--- In FairfieldLife@yahoogroups.com, new.morning <[EMAIL PROTECTED]> wrote:
> --- In FairfieldLife@yahoogroups.com, "L B Shriver" <l_b_shriver@>
> wrote:


> Thanks LB. And its nice to have you back on FFL. (new.morning = akasha
> = omg, from past lives, if the style and themes were not a tip off.)


Thank you, Richard. (Hope you don't mind me using your name as listed in the 

I am trying to minimize my participation here, mostly for pragmatic reasons 
having to do 
with availability of time and energy. Therefore I will be limiting my 
responses, somewhat. 
Instead of trying to respond to every point raised, I will just hit the ones 
where I think I 
have something useful to contribute, and will not be just adding to the 
rhetoric and 
polemics. If you feel I've shorted you on some significant point, however, 
please feel free 
to draw it to my attention. 

Previously I said:

> > The 108 pieces of darshan in the Upadesh Amrit collection represent
> only a fragment of 
> > Guru Dev's public discourses. Strung together, they would amount to
> a couple of hours, at 
> > most. Nevertheless, I believe they represent the wholeness of his
> teaching, and represent 
> > it accurately.

You replied:

> I take your word on it. But are there reasons also one might not come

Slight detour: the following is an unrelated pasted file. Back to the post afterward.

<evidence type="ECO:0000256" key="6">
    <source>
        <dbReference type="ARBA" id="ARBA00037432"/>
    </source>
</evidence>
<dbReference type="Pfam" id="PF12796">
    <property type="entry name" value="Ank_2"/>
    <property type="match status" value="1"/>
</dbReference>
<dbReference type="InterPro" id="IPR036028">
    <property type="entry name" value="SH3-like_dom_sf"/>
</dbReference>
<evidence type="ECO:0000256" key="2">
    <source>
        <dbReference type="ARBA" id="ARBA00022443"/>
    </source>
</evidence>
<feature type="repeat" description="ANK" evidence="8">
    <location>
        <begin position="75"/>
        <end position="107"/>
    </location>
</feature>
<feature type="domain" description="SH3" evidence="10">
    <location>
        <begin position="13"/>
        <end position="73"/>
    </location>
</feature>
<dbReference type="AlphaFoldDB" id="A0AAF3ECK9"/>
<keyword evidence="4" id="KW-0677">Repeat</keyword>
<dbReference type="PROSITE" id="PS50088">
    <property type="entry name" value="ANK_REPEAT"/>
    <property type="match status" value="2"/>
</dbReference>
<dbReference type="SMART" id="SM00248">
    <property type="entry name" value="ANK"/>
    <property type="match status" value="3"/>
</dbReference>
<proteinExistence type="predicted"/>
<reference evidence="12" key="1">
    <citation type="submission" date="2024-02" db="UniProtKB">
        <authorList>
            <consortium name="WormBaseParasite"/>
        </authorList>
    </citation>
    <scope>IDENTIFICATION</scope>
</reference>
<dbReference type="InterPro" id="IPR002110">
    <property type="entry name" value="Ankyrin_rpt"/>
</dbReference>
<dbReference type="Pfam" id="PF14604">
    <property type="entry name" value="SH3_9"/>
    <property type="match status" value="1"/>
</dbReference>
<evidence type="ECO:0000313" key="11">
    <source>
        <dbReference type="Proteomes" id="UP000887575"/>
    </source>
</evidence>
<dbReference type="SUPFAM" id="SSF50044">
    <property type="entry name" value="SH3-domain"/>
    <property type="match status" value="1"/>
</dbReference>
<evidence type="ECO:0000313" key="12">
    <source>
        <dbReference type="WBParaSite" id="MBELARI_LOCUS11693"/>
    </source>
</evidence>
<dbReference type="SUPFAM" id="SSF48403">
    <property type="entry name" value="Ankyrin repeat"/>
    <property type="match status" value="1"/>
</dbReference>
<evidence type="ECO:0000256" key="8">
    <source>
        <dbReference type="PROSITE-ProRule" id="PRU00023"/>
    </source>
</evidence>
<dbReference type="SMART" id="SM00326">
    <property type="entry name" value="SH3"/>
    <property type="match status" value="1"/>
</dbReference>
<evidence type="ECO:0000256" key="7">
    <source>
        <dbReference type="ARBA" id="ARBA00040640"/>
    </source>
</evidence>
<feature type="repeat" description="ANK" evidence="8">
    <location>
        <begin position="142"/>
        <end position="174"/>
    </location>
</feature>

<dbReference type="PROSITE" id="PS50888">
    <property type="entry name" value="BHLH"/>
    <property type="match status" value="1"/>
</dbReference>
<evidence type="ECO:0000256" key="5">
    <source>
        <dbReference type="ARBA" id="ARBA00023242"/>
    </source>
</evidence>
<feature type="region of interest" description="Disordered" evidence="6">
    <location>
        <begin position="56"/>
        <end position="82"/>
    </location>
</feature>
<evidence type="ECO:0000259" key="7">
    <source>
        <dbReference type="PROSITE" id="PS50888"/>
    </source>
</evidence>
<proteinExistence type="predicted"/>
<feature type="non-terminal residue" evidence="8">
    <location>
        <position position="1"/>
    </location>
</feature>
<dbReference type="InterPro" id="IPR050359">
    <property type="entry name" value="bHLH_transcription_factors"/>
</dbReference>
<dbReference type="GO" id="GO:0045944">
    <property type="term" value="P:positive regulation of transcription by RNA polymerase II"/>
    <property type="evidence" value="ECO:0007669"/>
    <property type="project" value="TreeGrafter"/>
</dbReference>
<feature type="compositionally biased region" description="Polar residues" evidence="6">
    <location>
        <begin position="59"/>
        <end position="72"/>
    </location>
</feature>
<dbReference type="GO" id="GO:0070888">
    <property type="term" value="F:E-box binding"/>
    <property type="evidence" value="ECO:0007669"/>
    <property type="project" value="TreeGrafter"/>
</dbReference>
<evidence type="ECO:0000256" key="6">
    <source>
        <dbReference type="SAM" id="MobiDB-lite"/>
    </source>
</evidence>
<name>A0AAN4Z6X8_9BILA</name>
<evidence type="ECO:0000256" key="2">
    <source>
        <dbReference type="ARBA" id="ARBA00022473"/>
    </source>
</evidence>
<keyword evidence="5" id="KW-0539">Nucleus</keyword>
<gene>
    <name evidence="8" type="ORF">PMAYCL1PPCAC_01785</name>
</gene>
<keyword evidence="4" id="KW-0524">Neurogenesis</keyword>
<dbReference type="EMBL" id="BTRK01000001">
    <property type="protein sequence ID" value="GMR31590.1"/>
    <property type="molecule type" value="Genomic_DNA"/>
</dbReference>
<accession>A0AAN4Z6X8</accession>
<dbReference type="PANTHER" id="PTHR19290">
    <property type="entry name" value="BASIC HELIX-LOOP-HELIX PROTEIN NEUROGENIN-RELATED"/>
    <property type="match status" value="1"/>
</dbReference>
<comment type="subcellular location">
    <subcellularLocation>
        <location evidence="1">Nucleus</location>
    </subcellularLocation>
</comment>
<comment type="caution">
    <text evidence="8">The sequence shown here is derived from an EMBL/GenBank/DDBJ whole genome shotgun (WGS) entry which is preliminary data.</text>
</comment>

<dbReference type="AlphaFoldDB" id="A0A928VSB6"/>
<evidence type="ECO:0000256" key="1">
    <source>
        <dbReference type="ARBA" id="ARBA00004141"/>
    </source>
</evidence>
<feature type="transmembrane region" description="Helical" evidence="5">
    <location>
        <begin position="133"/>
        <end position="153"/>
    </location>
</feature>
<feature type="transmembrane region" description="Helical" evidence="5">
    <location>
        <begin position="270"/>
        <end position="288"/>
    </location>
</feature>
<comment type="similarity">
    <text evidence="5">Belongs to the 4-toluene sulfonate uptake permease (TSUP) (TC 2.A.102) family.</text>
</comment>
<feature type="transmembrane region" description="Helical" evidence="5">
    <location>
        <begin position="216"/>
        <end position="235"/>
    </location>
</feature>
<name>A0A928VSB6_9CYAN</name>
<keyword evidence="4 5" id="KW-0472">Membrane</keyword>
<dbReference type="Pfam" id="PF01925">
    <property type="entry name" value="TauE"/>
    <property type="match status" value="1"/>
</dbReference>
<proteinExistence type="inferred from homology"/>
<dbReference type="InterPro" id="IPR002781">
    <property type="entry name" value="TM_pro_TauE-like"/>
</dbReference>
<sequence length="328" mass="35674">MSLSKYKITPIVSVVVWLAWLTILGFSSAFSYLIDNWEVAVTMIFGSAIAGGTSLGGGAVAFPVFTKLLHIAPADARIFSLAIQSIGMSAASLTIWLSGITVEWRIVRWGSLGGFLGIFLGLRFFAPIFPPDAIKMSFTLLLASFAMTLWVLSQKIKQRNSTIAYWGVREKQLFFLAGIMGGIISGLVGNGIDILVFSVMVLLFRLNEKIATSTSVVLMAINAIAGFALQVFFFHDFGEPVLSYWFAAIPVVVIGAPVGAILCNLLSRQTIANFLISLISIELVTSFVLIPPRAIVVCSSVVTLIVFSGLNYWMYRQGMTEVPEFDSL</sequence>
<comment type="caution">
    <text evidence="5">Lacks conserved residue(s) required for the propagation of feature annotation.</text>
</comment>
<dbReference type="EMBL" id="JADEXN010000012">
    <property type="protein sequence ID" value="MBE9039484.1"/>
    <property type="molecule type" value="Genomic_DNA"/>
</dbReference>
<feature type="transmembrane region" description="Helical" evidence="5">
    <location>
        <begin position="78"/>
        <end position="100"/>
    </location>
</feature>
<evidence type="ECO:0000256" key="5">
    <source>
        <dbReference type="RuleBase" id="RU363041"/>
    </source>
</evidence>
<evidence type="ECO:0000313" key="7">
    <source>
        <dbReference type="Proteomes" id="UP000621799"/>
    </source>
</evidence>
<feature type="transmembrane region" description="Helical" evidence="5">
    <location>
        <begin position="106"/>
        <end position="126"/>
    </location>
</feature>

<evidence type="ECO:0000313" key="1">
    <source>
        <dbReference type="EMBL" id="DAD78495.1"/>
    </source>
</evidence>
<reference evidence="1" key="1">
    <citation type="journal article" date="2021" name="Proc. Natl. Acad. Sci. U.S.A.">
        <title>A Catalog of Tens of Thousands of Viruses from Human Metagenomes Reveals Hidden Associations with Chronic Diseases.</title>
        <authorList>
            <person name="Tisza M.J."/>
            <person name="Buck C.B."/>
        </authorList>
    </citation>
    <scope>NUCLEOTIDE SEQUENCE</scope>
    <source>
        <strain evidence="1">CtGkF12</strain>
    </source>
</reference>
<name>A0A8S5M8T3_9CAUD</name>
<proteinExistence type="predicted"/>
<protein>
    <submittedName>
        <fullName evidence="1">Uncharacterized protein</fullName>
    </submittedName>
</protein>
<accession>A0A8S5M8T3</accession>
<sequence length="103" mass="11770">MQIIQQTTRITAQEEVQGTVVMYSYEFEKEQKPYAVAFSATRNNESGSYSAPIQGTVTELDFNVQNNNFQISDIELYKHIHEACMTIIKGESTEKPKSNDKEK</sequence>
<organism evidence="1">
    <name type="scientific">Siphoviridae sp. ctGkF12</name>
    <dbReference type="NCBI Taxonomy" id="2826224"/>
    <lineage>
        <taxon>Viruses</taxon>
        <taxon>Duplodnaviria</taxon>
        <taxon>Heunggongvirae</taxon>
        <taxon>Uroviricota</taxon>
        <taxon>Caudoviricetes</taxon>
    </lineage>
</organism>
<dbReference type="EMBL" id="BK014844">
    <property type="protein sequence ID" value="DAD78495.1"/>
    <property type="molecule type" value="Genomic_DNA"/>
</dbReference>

> to such a conclusion. If so, can you elaboate. On both sides.


By "wholeness" here I am referring to that elusively quality that tells you, 
This is the Whole 
Thing, the Real Thing. It's that quality that makes you feel more awake when 
you have 
come into contact with it. Some of the discourses in the Upadesh Amrit 
collection have a 
somewhat pedestrian quality, perhaps, from the point of view of some of the 
intellects who post here, but others are almost startling in their depth and 
Taken together, the wholeness contained therein is unmistakable, in my opinion. 
may disagree.

My confidence in the authenticity comes from two fundamental sources: First, 
provenance of the texts, which is historically established. Second, it is also 
well known that 
Brahmanandaji was not much concerned with anything amounting to what we would 
political correctness. Everything that has been reported about his life 
indicates that he was